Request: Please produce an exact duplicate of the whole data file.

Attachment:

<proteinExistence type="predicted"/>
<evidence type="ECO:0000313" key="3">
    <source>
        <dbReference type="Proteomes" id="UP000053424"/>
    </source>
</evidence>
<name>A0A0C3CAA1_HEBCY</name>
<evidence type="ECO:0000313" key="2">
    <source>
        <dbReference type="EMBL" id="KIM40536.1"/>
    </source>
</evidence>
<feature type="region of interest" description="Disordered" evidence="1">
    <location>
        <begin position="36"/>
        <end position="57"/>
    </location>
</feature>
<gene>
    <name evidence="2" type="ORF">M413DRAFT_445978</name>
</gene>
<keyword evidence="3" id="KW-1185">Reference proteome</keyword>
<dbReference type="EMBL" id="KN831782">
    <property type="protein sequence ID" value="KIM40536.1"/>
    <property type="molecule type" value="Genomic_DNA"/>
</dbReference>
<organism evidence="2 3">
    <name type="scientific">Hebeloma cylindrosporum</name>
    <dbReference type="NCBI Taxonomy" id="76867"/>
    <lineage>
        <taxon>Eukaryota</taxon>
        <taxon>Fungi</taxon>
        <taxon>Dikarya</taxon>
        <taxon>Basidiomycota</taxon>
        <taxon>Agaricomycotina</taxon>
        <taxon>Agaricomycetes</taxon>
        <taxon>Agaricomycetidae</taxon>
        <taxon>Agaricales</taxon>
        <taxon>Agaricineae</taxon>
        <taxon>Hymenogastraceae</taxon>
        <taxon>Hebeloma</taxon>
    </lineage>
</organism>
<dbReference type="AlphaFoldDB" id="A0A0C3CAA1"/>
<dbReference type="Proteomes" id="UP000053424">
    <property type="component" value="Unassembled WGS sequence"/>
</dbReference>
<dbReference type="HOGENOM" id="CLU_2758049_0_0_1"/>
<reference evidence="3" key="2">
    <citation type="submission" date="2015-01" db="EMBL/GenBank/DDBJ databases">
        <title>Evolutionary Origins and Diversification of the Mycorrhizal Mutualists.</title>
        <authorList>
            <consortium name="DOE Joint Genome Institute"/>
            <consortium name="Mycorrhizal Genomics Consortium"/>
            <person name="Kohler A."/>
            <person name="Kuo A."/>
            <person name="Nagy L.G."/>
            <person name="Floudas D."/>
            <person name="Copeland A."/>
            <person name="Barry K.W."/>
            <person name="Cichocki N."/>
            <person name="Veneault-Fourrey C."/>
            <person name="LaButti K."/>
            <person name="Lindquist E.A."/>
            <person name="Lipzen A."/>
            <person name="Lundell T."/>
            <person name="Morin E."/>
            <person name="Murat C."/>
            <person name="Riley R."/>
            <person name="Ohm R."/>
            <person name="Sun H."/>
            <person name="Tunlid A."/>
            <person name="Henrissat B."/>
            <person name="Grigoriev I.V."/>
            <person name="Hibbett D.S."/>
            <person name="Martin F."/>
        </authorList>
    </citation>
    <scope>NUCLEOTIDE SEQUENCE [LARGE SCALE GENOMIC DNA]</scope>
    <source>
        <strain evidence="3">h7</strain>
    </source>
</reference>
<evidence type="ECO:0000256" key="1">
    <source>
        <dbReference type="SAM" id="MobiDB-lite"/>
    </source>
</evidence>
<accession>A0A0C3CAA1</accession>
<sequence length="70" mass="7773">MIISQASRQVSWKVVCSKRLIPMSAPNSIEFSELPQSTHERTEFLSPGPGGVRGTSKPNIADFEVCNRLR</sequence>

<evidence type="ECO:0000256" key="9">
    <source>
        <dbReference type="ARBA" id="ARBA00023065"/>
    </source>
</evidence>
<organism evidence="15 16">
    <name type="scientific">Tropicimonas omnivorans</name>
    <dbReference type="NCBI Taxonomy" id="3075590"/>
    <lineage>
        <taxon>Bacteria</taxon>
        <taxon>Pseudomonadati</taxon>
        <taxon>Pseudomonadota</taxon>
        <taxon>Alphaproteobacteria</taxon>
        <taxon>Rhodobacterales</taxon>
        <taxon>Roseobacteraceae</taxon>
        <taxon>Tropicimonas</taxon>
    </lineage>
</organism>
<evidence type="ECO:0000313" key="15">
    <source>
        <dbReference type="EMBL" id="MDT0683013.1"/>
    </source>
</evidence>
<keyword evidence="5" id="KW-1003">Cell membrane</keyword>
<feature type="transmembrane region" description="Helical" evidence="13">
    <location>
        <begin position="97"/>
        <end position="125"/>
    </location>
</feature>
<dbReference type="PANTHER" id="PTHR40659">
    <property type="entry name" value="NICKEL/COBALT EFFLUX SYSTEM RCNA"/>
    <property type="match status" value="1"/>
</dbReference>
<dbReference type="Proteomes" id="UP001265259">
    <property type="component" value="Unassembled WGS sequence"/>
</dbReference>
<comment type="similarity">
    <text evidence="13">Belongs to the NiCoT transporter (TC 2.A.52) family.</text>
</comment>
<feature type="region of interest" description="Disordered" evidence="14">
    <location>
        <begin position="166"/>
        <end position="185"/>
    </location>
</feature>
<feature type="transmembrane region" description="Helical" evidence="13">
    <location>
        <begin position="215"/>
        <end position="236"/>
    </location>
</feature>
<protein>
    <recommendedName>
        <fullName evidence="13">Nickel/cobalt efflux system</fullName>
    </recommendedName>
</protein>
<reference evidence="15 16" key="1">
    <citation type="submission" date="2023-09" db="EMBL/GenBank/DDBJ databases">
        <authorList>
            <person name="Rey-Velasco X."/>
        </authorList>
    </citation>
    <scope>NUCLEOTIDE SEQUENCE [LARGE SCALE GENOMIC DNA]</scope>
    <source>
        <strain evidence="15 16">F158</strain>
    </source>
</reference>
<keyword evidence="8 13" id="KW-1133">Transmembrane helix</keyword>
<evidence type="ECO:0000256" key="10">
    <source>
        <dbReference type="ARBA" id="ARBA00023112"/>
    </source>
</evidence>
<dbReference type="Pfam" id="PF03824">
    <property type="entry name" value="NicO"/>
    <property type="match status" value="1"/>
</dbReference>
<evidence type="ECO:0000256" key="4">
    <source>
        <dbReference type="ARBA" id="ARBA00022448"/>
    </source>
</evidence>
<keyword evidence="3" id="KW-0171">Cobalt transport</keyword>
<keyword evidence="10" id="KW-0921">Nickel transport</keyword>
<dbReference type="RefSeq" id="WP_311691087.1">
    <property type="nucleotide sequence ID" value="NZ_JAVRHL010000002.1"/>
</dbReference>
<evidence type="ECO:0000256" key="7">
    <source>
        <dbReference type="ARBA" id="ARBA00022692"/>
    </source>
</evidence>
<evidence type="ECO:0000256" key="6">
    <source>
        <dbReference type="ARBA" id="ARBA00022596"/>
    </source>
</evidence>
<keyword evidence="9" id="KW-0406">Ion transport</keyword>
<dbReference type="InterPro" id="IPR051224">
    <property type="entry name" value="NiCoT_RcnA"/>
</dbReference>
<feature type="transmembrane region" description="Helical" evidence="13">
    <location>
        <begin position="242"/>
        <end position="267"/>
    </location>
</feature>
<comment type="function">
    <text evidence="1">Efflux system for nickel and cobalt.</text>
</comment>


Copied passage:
<proteinExistence type="predicted"/>
<evidence type="ECO:0000313" key="3">
    <source>
        <dbReference type="Proteomes" id="UP000053424"/>
    </source>
</evidence>
<name>A0A0C3CAA1_HEBCY</name>
<evidence type="ECO:0000313" key="2">
    <source>
        <dbReference type="EMBL" id="KIM40536.1"/>
    </source>
</evidence>
<feature type="region of interest" description="Disordered" evidence="1">
    <location>
        <begin position="36"/>
        <end position="57"/>
    </location>
</feature>
<gene>
    <name evidence="2" type="ORF">M413DRAFT_445978</name>
</gene>
<keyword evidence="3" id="KW-1185">Reference proteome</keyword>
<dbReference type="EMBL" id="KN831782">
    <property type="protein sequence ID" value="KIM40536.1"/>
    <property type="molecule type" value="Genomic_DNA"/>
</dbReference>
<organism evidence="2 3">
    <name type="scientific">Hebeloma cylindrosporum</name>
    <dbReference type="NCBI Taxonomy" id="76867"/>
    <lineage>
        <taxon>Eukaryota</taxon>
        <taxon>Fungi</taxon>
        <taxon>Dikarya</taxon>
        <taxon>Basidiomycota</taxon>
        <taxon>Agaricomycotina</taxon>
        <taxon>Agaricomycetes</taxon>
        <taxon>Agaricomycetidae</taxon>
        <taxon>Agaricales</taxon>
        <taxon>Agaricineae</taxon>
        <taxon>Hymenogastraceae</taxon>
        <taxon>Hebeloma</taxon>
    </lineage>
</organism>
<dbReference type="AlphaFoldDB" id="A0A0C3CAA1"/>
<dbReference type="Proteomes" id="UP000053424">
    <property type="component" value="Unassembled WGS sequence"/>
</dbReference>
<dbReference type="HOGENOM" id="CLU_2758049_0_0_1"/>
<reference evidence="3" key="2">
    <citation type="submission" date="2015-01" db="EMBL/GenBank/DDBJ databases">
        <title>Evolutionary Origins and Diversification of the Mycorrhizal Mutualists.</title>
        <authorList>
            <consortium name="DOE Joint Genome Institute"/>
            <consortium name="Mycorrhizal Genomics Consortium"/>
            <person name="Kohler A."/>
            <person name="Kuo A."/>
            <person name="Nagy L.G."/>
            <person name="Floudas D."/>
            <person name="Copeland A."/>
            <person name="Barry K.W."/>
            <person name="Cichocki N."/>
            <person name="Veneault-Fourrey C."/>
            <person name="LaButti K."/>
            <person name="Lindquist E.A."/>
            <person name="Lipzen A."/>
            <person name="Lundell T."/>
            <person name="Morin E."/>
            <person name="Murat C."/>
            <person name="Riley R."/>
            <person name="Ohm R."/>
            <person name="Sun H."/>
            <person name="Tunlid A."/>
            <person name="Henrissat B."/>
            <person name="Grigoriev I.V."/>
            <person name="Hibbett D.S."/>
            <person name="Martin F."/>
        </authorList>
    </citation>
    <scope>NUCLEOTIDE SEQUENCE [LARGE SCALE GENOMIC DNA]</scope>
    <source>
        <strain evidence="3">h7</strain>
    </source>
</reference>
<evidence type="ECO:0000256" key="1">
    <source>
        <dbReference type="SAM" id="MobiDB-lite"/>
    </source>
</evidence>
<accession>A0A0C3CAA1</accession>
<sequence length="70" mass="7773">MIISQASRQVSWKVVCSKRLIPMSAPNSIEFSELPQSTHERTEFLSPGPGGVRGTSKPNIADFEVCNRLR</sequence>

<evidence type="ECO:0000256" key="9">
    <source>
        <dbReference type="ARBA" id="ARBA00023065"/>
    </source>
</evidence>
<organism evidence="15 16">
    <name type="scientific">Tropicimonas omnivorans</name>
    <dbReference type="NCBI Taxonomy" id="3075590"/>
    <lineage>
        <taxon>Bacteria</taxon>
        <taxon>Pseudomonadati</taxon>
        <taxon>Pseudomonadota</taxon>
        <taxon>Alphaproteobacteria</taxon>
        <taxon>Rhodobacterales</taxon>
        <taxon>Roseobacteraceae</taxon>
        <taxon>Tropicimonas</taxon>
    </lineage>
</organism>
<evidence type="ECO:0000313" key="15">
    <source>
        <dbReference type="EMBL" id="MDT0683013.1"/>
    </source>
</evidence>
<keyword evidence="5" id="KW-1003">Cell membrane</keyword>
<feature type="transmembrane region" description="Helical" evidence="13">
    <location>
        <begin position="97"/>
        <end position="125"/>
    </location>
</feature>
<dbReference type="PANTHER" id="PTHR40659">
    <property type="entry name" value="NICKEL/COBALT EFFLUX SYSTEM RCNA"/>
    <property type="match status" value="1"/>
</dbReference>
<dbReference type="Proteomes" id="UP001265259">
    <property type="component" value="Unassembled WGS sequence"/>
</dbReference>
<comment type="similarity">
    <text evidence="13">Belongs to the NiCoT transporter (TC 2.A.52) family.</text>
</comment>
<feature type="region of interest" description="Disordered" evidence="14">
    <location>
        <begin position="166"/>
        <end position="185"/>
    </location>
</feature>
<feature type="transmembrane region" description="Helical" evidence="13">
    <location>
        <begin position="215"/>
        <end position="236"/>
    </location>
</feature>
<protein>
    <recommendedName>
        <fullName evidence="13">Nickel/cobalt efflux system</fullName>
    </recommendedName>
</protein>
<reference evidence="15 16" key="1">
    <citation type="submission" date="2023-09" db="EMBL/GenBank/DDBJ databases">
        <authorList>
            <person name="Rey-Velasco X."/>
        </authorList>
    </citation>
    <scope>NUCLEOTIDE SEQUENCE [LARGE SCALE GENOMIC DNA]</scope>
    <source>
        <strain evidence="15 16">F158</strain>
    </source>
</reference>
<keyword evidence="8 13" id="KW-1133">Transmembrane helix</keyword>
<evidence type="ECO:0000256" key="10">
    <source>
        <dbReference type="ARBA" id="ARBA00023112"/>
    </source>
</evidence>
<dbReference type="Pfam" id="PF03824">
    <property type="entry name" value="NicO"/>
    <property type="match status" value="1"/>
</dbReference>
<evidence type="ECO:0000256" key="4">
    <source>
        <dbReference type="ARBA" id="ARBA00022448"/>
    </source>
</evidence>
<keyword evidence="3" id="KW-0171">Cobalt transport</keyword>
<keyword evidence="10" id="KW-0921">Nickel transport</keyword>
<dbReference type="RefSeq" id="WP_311691087.1">
    <property type="nucleotide sequence ID" value="NZ_JAVRHL010000002.1"/>
</dbReference>
<evidence type="ECO:0000256" key="7">
    <source>
        <dbReference type="ARBA" id="ARBA00022692"/>
    </source>
</evidence>
<evidence type="ECO:0000256" key="6">
    <source>
        <dbReference type="ARBA" id="ARBA00022596"/>
    </source>
</evidence>
<keyword evidence="9" id="KW-0406">Ion transport</keyword>
<dbReference type="InterPro" id="IPR051224">
    <property type="entry name" value="NiCoT_RcnA"/>
</dbReference>
<feature type="transmembrane region" description="Helical" evidence="13">
    <location>
        <begin position="242"/>
        <end position="267"/>
    </location>
</feature>
<comment type="function">
    <text evidence="1">Efflux system for nickel and cobalt.</text>
</comment>